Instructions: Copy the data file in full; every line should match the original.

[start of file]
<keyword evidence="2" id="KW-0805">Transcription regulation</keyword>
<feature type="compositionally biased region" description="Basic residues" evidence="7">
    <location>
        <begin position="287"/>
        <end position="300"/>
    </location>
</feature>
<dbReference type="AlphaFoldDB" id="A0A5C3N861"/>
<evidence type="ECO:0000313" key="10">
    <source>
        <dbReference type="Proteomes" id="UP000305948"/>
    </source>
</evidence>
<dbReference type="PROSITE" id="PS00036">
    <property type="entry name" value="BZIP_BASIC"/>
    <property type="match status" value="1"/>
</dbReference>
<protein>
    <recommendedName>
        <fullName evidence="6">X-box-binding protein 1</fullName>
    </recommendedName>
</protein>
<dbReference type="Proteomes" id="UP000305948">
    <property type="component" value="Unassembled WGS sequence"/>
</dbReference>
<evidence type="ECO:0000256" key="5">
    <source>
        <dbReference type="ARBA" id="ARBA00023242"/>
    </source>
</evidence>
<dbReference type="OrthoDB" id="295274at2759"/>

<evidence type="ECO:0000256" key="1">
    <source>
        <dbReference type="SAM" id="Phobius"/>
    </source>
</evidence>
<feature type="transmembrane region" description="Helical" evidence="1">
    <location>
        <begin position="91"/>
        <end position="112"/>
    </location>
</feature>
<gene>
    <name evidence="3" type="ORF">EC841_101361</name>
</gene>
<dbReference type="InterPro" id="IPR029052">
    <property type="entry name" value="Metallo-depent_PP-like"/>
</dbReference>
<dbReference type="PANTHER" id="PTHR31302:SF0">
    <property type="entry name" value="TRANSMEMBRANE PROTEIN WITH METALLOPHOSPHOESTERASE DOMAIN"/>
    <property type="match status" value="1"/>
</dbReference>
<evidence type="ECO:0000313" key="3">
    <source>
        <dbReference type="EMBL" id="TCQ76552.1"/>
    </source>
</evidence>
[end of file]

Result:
<keyword evidence="2" id="KW-0805">Transcription regulation</keyword>
<feature type="compositionally biased region" description="Basic residues" evidence="7">
    <location>
        <begin position="287"/>
        <end position="300"/>
    </location>
</feature>
<dbReference type="AlphaFoldDB" id="A0A5C3N861"/>
<evidence type="ECO:0000313" key="10">
    <source>
        <dbReference type="Proteomes" id="UP000305948"/>
    </source>
</evidence>
<dbReference type="PROSITE" id="PS00036">
    <property type="entry name" value="BZIP_BASIC"/>
    <property type="match status" value="1"/>
</dbReference>
<protein>
    <recommendedName>
        <fullName evidence="6">X-box-binding protein 1</fullName>
    </recommendedName>
</protein>
<dbReference type="Proteomes" id="UP000305948">
    <property type="component" value="Unassembled WGS sequence"/>
</dbReference>
<evidence type="ECO:0000256" key="5">
    <source>
        <dbReference type="ARBA" id="ARBA00023242"/>
    </source>
</evidence>
<dbReference type="OrthoDB" id="295274at2759"/>

<evidence type="ECO:0000256" key="1">
    <source>
        <dbReference type="SAM" id="Phobius"/>
    </source>
</evidence>
<feature type="transmembrane region" description="Helical" evidence="1">
    <location>
        <begin position="91"/>
        <end position="112"/>
    </location>
</feature>
<gene>
    <name evidence="3" type="ORF">EC841_101361</name>
</gene>
<dbReference type="InterPro" id="IPR029052">
    <property type="entry name" value="Metallo-depent_PP-like"/>
</dbReference>
<dbReference type="PANTHER" id="PTHR31302:SF0">
    <property type="entry name" value="TRANSMEMBRANE PROTEIN WITH METALLOPHOSPHOESTERASE DOMAIN"/>
    <property type="match status" value="1"/>
</dbReference>
<evidence type="ECO:0000313" key="3">
    <source>
        <dbReference type="EMBL" id="TCQ76552.1"/>
    </source>
</evidence>